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Simulated reality through reading


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Readers build vivid mental simulations of narrative situations, brain scans suggest

(PhysOrg.com) — A new brain-imaging study is shedding light on what it means to “get lost” in a good book — suggesting that readers create
vivid mental simulations of the sounds, sights, tastes and movements described in a textual narrative while simultaneously activating brain regions used
to process similar experiences in real life.

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If you want to include this story in your blog, copy and paste this formatted text: Readers build vivid mental simulations of narrative situations, brain scans suggest (PhysOrg.com) — A new brain-imaging study is shedding light on what it means to “get lost” in a good book — suggesting that readers create vivid mental simulations of the sounds, sights, tastes and movements described in a textual narrative while simultaneously activating brain regions used to process similar experiences in real life. Close


If you want to include this story in your blog, copy and paste this formatted text:

Readers build vivid mental simulations of narrative situations, brain scans suggest

(PhysOrg.com) — A new brain-imaging study is shedding light on what it means to “get lost” in a good book — suggesting that readers create
vivid mental simulations of the sounds, sights, tastes and movements described in a textual narrative while simultaneously activating brain regions used
to process similar experiences in real life.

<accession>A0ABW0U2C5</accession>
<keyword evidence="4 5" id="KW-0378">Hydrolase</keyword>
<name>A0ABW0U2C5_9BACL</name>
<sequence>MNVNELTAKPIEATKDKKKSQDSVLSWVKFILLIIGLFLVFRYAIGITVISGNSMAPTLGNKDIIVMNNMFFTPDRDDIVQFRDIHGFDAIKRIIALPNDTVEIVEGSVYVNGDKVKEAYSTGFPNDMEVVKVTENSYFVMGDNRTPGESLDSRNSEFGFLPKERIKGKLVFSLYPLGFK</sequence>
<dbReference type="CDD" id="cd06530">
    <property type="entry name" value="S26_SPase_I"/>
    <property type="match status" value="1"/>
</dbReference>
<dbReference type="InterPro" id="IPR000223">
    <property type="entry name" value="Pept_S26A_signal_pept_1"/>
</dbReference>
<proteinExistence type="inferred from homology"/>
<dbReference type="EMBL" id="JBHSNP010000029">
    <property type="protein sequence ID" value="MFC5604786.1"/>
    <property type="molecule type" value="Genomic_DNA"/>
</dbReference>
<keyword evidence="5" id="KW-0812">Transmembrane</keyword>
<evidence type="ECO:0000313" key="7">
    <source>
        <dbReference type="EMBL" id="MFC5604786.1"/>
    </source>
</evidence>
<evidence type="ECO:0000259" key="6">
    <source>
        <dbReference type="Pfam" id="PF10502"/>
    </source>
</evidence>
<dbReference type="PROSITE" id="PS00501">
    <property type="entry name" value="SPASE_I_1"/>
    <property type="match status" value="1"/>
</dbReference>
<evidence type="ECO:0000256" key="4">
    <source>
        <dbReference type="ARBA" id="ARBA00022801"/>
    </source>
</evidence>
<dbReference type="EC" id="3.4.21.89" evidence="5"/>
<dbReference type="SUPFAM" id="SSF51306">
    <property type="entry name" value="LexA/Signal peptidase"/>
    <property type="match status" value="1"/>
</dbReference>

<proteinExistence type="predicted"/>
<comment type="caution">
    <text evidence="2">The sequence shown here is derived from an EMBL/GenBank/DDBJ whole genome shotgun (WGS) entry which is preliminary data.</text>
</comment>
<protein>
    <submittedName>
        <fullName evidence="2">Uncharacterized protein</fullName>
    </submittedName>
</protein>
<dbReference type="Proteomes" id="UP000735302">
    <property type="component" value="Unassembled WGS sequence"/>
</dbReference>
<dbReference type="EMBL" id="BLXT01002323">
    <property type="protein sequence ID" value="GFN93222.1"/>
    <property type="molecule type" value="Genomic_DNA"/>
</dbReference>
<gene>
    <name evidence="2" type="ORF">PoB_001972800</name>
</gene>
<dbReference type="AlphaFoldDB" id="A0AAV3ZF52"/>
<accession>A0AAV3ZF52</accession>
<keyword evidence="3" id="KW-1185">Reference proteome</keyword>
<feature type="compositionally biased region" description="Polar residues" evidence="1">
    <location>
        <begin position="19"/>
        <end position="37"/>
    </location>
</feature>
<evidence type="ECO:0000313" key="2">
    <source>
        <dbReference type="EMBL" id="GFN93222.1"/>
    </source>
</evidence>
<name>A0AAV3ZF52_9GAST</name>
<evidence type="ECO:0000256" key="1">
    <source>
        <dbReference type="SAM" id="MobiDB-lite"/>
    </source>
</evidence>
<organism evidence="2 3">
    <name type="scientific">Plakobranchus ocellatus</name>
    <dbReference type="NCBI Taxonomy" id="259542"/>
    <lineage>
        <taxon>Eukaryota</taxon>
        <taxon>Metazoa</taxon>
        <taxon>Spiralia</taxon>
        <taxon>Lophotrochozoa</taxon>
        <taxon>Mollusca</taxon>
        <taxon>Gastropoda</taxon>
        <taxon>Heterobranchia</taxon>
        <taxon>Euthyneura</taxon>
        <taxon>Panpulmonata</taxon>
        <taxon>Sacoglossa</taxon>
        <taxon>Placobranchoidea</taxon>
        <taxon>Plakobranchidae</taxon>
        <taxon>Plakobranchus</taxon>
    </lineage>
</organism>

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The Paraself


The Paraself
posted by
psychegram
| April 18, 2009 0groks
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I enjoy taking long walks, even if, down the subdivision of dirt roads that is my rural areas’ equivalent of the suburbs, there is not actually anything
to do but look at the same old, same old scenery. Of course, the scenery isn’t the point, it’s mainly to keep my body occupied, get away from the house
for a smoke or two, and free the mind from having to do anything save sit there and do its thing. Every once in a while, if I walk long enough and meet
certain other still nebuluous conditions, something gets jogged loose, and I have one of those moments when large ideational chunks calve like glaciers
and rearrange themselves, instantly, into a new configuration.

Lets back up for a second. You’ve heard at some point I assume of quantum mechanics, and may have come across the Many Worlds Interpretation of that theory,
a speculative but very credible formulation wherein quantum effects give rise to an invisible multiverse that consists of every possible world. Conventionally,
there can be no contact between parallel universes: once they split, in the quantum of time in which one state has the possibility of shifting to one or
the other outcome, no further influence is possible. Just as the present is untouchable save for its immediate past and can touch nothing but its immediate
future, so parallel universes are out of bounds.

(Well, that’s not entirely true. The formulation of gravity within brane theory indicates it as the one force able to radiate through all dimensions, and
due to this by far the weakest. That it would be gravity that has this property is especially interesting to me in light of where I’m going with this piece.)